For rAAV-BMP2 efficacy studies, coating was performed using an aliquot of the ssAAV2.0-BMP2 or scAAV2.5-BMP2 stock solution containing 107, 108, 109, or 1010 particles as described above. Femoral allograft surgeries were performed under general anesthesia and stabilized with an intramedullary pin as we have previously described.6 Mice were euthanized 6 weeks after surgery and both the grafted femurs and unoperated contralateral femurs were harvested. Separate groups of femurs (n = 5) were generated for micro-CT and subsequent biomechanical testing, or demineralized histology.

Micro-CT. Micro-CT imaging was performed at high resolution (10.5 µm) on the VivaCT40 micro-CT scanner (Scanco Medical, Basserdorf, Switzerland) at 55 kVp, 145 µA, 300-ms integration time. Bone volume measurements and cross-sectional organization of grafted femurs was performed as previously described using Scanco Medical µCT 40 Evaluation Program.24 First, the total bone volume (BVTotal) between the graft-host interfaces was quantified. Graft bone volume (BVGraft) was calculated by manually segmenting the graft from the surrounding mineralized callus. The difference between BVTotal and BVGraft was computed to determine mineralized callus volume (BVCallus). The cross-sectional PMI were computed for each slice throughout the grafted region. The average, minimum, and maximum PMI (PMIAverage, PMIMin, and PMIMax) were determined for each specimen as previously described.24 The union ratio was calculated from micro-CT images using custom software, written in MATLAB (The Mathworks, Natick, MA) as described previously.25

Biomechanical testing. After micro-CT imaging, the ends of the femurs were cemented into 6.35 mm3 aluminum square tube holders using PMMA in a custom-made jig to ensure axial alignment and to maintain a gage length of 6.3 ± 0.9 mm, as we have previously described.24 An EnduraTec TestBench System (200 Nmm torque cell; Bose, Minnetonka, MN) was used to test the samples in torsion at a rate of 1°/second until failure. The ultimate torque (TUlt) and torsional rigidity (TR) was determined by plotting the torque data against the rotational deformation (normalized by gage length and expressed as rad/mm).

Histology and histomorphometry. The grafted femurs were harvested, fixed in 10% neutral-buffered formalin, decalcified 0.5 mol/l EDTA for 21 days, and 3 µm paraffin-embedded sections were prepared and stained with orange G/alcian blue (OG/AB), or for tartrate-resistant acid phosphatase activity and counterstained with hematoxylin as we have described previously.7 Histomorphometry to quantify total bone volume (mm2), new bone volume (mm2), graft bone volume (mm2), bone marrow tissue (mm2), osteoclast number/graft surface (mm), and osteoclast surface/graft surface (%) was performed as we have previously described.6

Statistical analysis. All values are presented as mean ± SD. Statistical significance was determined using a two-sided t-test for two group comparison or one-way analysis of variance with Bonferroni post-hoc tests for multiple group comparisons, where P < 0.05 was considered to be significant. To evaluate trends, linear regression analysis was performed using Graphpad Prism Version 4 (Graphpad Software, La Jolla, CA).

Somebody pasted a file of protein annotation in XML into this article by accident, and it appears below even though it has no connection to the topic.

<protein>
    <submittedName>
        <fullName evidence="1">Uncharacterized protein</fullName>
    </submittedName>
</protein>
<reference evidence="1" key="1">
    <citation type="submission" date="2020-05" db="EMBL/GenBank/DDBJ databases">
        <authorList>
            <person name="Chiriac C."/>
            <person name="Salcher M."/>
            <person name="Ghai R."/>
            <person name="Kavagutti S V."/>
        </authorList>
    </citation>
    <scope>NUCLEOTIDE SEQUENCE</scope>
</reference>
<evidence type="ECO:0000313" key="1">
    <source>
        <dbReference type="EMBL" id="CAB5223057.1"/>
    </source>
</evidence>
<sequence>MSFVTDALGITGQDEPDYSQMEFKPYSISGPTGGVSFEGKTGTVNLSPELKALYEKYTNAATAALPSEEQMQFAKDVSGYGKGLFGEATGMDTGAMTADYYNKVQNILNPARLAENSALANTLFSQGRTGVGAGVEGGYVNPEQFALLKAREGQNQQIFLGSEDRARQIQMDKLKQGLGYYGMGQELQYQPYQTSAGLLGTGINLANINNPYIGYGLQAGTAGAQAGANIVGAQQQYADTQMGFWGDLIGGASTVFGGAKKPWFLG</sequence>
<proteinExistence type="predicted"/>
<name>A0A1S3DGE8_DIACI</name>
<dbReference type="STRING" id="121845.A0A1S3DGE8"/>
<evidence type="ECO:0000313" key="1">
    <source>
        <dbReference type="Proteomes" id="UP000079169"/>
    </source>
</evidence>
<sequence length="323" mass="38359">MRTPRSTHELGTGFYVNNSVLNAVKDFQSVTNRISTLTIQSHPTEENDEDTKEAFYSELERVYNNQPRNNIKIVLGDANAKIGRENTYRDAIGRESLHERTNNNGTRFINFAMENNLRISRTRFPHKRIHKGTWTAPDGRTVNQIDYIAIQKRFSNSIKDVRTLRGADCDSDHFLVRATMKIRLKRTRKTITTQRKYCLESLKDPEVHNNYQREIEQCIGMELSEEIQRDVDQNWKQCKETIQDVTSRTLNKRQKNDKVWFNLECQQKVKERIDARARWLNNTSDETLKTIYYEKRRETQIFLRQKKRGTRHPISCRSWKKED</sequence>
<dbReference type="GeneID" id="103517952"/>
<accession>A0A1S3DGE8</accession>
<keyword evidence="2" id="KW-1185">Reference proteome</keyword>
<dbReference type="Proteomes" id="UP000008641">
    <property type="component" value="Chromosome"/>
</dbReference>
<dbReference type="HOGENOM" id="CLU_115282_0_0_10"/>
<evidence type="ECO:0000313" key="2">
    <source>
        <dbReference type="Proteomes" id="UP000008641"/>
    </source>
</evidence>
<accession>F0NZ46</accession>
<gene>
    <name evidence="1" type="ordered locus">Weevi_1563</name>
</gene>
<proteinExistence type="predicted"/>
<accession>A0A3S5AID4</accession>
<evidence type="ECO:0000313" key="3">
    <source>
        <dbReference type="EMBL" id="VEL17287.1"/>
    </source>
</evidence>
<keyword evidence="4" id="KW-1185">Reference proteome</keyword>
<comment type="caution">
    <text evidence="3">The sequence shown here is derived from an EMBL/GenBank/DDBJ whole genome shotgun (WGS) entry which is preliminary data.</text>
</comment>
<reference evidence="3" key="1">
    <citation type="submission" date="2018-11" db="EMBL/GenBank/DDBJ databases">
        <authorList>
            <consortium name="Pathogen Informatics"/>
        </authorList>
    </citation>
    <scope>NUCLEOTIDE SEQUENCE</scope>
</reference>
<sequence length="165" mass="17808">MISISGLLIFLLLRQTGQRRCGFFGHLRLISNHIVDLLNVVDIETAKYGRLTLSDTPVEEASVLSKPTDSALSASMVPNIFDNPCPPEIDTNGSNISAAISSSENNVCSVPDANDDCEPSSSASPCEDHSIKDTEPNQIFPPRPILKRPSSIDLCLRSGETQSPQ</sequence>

SUPPLEMENTARY MATERIAL Figure S1. Lack of osteogenic effects observed with ssAAV2.0-BMP2 coated femoral allografts. Femoral allografts were coated with ssAAV2.0-BMP2, transplanted into mice, and the osteogenic effects of the gene therapy were assessed by plain X-rays (top) and 3D reconstructed micro-CT images (bottom) of the allografted femurs on day 42 following surgery. Note the absence of remarkable new bone formation around the allografts. Figure S2. Dose-dependent osteogenic effects of scAAV2.5-BMP2 coated femoral allografts. Femoral allografts were coated with the indicated dose of scAAV2.5-BMP2, transplanted into mice, and the osteogenic effects of the gene therapy were assessed by plain X-rays of the allografted femurs on day 42 following surgery. Note that all 5 allografts coated with 1010 viral particles have a new bone collar (arrow heads).


The authors thank Colleen Hock and Abbie Turner for technical assistance with the experiments, Michael Thullen for technical assistance with the micro-CT; and Ryan Tierney, Barbara Stroyer and Dr Matthew Hilton for technical assistance with the histology. This work was supported by research grants from the Musculoskeletal Transplant Foundation, and National Institutes of Health PHS awards DE19902, AR46545, AR54884, and AR54041. Dr R.J.S. and J.S. are associated with Asklepios BioPharmaceutical, Inc. which is a for-profit biotechnology company owning patents relating to technology described here in; and A.A.G. and M.S. are employees of the Musculoskeletal Transplant Foundation, who supported this research with a research grant to Dr E.M.S.

Supplementary Material

Figure S1.

Lack of osteogenic effects observed with ssAAV2.0-BMP2 coated femoral allografts. Femoral allografts were coated with ssAAV2.0-BMP2, transplanted into mice, and the osteogenic effects of the gene therapy were assessed by plain X-rays (top) and 3D reconstructed micro-CT images (bottom) of the allografted femurs on day 42 following surgery. Note the absence of remarkable new bone formation around the allografts.

Figure S2.

Dose-dependent osteogenic effects of scAAV2.5-BMP2 coated femoral allografts. Femoral allografts were coated with the indicated dose of scAAV2.5-BMP2, transplanted into mice, and the osteogenic effects of the gene therapy were assessed by plain X-rays of the allografted femurs on day 42 following surgery. Note that all 5 allografts coated with 1010 viral particles have a new bone collar (arrow heads).